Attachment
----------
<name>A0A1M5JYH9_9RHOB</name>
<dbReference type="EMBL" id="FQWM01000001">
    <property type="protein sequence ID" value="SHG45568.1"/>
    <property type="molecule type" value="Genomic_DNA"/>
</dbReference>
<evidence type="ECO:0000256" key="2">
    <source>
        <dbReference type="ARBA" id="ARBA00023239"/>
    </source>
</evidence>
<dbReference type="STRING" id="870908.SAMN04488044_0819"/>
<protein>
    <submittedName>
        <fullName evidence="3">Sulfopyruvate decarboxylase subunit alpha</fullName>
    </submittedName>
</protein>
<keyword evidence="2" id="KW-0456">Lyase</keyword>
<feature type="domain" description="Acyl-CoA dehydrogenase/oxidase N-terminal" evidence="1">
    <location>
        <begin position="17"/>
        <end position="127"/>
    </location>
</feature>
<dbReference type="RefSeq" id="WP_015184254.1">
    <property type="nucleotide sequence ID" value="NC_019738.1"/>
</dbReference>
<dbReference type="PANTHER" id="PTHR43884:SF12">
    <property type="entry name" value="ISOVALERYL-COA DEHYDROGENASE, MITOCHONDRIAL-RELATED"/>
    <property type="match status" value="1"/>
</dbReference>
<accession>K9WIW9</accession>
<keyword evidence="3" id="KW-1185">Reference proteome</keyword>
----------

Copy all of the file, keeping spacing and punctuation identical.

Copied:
<name>A0A1M5JYH9_9RHOB</name>
<dbReference type="EMBL" id="FQWM01000001">
    <property type="protein sequence ID" value="SHG45568.1"/>
    <property type="molecule type" value="Genomic_DNA"/>
</dbReference>
<evidence type="ECO:0000256" key="2">
    <source>
        <dbReference type="ARBA" id="ARBA00023239"/>
    </source>
</evidence>
<dbReference type="STRING" id="870908.SAMN04488044_0819"/>
<protein>
    <submittedName>
        <fullName evidence="3">Sulfopyruvate decarboxylase subunit alpha</fullName>
    </submittedName>
</protein>
<keyword evidence="2" id="KW-0456">Lyase</keyword>
<feature type="domain" description="Acyl-CoA dehydrogenase/oxidase N-terminal" evidence="1">
    <location>
        <begin position="17"/>
        <end position="127"/>
    </location>
</feature>
<dbReference type="RefSeq" id="WP_015184254.1">
    <property type="nucleotide sequence ID" value="NC_019738.1"/>
</dbReference>
<dbReference type="PANTHER" id="PTHR43884:SF12">
    <property type="entry name" value="ISOVALERYL-COA DEHYDROGENASE, MITOCHONDRIAL-RELATED"/>
    <property type="match status" value="1"/>
</dbReference>
<accession>K9WIW9</accession>
<keyword evidence="3" id="KW-1185">Reference proteome</keyword>